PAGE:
Comparison of B-S-B polymers containing different proportions of styrene, by mixing them with three times their weight of vulcanizable rubber, vulcanizing, stretching to five times vulcanized length at 120° and cooling while stretched shows that the quantity of polystyrene in the final composition is important. Thus a B-S-B polymer containing 65% polystyrene, corresponding to about 16% polystyrene in the composition, retracts from a stretched length of five times original length to somewhat over twice original length. An 80% polymer, corresponding to 20% polystyrene in the composition, is capable of retaining well over three times original length; and a 95% polymer, corresponding to nearly 24% polystyrene in the composition, retains as much as four times original length when released from a five times length hot stretch. It is evident that the total proportion of polystyrene must be sufficient so that the elongated polystyrene domains will be close enough together to restrain the retraction of the stretched vulcanized rubber matrix of the product.
A block copolymer is prepared for isoprene and styrene by sequential addition of isoprene, then styrene, and finally more isoprene to the catalyst-containing medium to produce a material consisting of a polystyrene central block amounting to 80% of the polymer with the remainder being polyisoprene terminal blocks. This is mixed with three times its weight of vulcanizable natural rubber composition and vulcanized. When stretched hot to five times original length and cooled, three fourths of the stretch is retained. This is substantially more than when a similarly prepared polybutadiene-polystyrene-polybutadiene polymer is tested in the same manner.
A block copolymer is prepared as in Example 5, except that butadiene is substituted for isoprene, and that the polystyrene central block amounts to 95% of the polymer. When mixed with three times its weight of vulcanizable rubber and vulcanized, then stretched hot to five times original length and cooled, four-fifths of the stretch is retained.
The composition described in Example 2 is extruded in tubular shape and vulcanized. The tube is heated, inflated to twice its diameter, and cooled. The expanded tube is slipped over a cylindrical object having a diameter slightly less than the base of the expanded tube, and reheated, whereupon the tube shrinks to embrace snugly the cylinder.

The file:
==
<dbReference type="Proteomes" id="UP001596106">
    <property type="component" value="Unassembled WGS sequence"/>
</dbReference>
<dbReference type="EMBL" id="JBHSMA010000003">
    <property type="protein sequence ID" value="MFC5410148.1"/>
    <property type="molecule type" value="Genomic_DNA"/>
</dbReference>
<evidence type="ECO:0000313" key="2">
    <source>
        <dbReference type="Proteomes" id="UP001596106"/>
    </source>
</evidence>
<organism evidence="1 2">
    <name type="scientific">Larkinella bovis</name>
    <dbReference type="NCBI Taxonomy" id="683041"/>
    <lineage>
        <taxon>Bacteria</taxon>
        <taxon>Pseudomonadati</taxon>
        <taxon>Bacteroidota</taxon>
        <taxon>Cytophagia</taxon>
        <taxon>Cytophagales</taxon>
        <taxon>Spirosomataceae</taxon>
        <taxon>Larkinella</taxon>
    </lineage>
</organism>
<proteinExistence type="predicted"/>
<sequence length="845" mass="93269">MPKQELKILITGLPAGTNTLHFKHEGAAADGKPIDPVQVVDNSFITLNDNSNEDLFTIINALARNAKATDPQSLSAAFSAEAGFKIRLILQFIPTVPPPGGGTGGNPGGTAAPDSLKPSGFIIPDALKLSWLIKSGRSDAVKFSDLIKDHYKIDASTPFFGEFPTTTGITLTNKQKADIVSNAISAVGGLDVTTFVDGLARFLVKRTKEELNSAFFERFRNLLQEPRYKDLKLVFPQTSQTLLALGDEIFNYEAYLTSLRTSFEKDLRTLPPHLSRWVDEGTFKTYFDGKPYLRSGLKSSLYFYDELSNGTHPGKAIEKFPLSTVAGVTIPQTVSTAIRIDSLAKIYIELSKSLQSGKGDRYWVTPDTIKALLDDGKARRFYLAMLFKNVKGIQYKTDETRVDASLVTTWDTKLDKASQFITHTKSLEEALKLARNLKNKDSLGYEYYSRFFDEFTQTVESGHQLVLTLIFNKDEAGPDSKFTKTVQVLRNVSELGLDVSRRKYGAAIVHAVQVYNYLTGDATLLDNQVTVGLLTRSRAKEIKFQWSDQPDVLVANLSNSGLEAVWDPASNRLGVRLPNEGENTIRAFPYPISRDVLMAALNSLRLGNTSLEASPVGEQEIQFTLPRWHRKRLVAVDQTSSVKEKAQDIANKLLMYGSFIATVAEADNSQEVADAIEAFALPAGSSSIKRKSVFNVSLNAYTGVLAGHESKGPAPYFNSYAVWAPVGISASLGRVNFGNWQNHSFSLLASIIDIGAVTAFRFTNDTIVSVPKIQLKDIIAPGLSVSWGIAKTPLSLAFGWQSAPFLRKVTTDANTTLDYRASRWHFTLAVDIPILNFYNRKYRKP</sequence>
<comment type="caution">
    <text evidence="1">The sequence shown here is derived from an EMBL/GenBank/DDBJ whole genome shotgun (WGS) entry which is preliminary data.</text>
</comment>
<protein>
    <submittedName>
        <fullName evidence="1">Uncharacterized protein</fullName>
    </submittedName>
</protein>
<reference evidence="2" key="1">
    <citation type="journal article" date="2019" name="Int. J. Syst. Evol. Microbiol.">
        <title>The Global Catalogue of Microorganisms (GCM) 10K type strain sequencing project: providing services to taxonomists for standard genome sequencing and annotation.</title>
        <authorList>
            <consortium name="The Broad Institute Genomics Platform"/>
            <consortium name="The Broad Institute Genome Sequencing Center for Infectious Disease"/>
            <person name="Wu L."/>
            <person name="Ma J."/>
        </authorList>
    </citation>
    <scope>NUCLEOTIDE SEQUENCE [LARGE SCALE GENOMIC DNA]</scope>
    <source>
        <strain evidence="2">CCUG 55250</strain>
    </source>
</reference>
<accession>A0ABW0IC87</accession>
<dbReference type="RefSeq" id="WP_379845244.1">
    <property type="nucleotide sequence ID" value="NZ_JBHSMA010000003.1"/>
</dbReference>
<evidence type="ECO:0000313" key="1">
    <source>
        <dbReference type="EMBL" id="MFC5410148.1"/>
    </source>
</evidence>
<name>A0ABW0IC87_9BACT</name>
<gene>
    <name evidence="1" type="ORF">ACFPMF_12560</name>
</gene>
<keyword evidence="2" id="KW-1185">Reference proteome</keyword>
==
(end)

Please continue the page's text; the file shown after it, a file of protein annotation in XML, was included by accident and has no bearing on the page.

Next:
The composition described in Example 2 is extruded in tubular shape and vulcanized. The tube is heated, stretched longitudinally to three times its length, which causes its diameter to reduce to somewhat over half its original dimension. The constricted tube is slipped into a pipe having a bore slightly larger than the outside diameter of the tube, and about half as long as the tube. The pipe is slowly rotated and is heated, beginning at the center of its length with the heated zone progressing slowly toward both ends. The heated portion of the tube expands radially to engage the inside of the pipe as a lining for the pipe, at the same time shortening progressively so that portions of the tube originally projecting from the ends are drawn into the bore of the pipe.
The foregoing Examples are typical of results which can be accomplished by vulcanization of any block copolymers of the general type indicated above, either along or when mixed before vulcanization with added quantities of vulcanizable elastomer.
The thermoplastic central block of the block polymer may be made from any monomer whose polymer has a convenient temperature range of thermoplasticity and which can be polymerized in sequence with a monomer capable of forming a vulcanizable elastomer, or grafted to an elastomer molecule. Thus, instead of polystyrene as the central polymer block, thermoplastic central polymer blocks may be made from such materials as alpha-methyl styrene, p-tert-butyl styrene, p-chlorostyrene, vinyl naphthalene, acenaphthylene, acrylonitrile, methyl methacrylate, ethylene, propylene, ethylene oxide, polyesters such as polyethylene terephthalate, polyamides such as the nearly rigid varieties of nylon, and the like.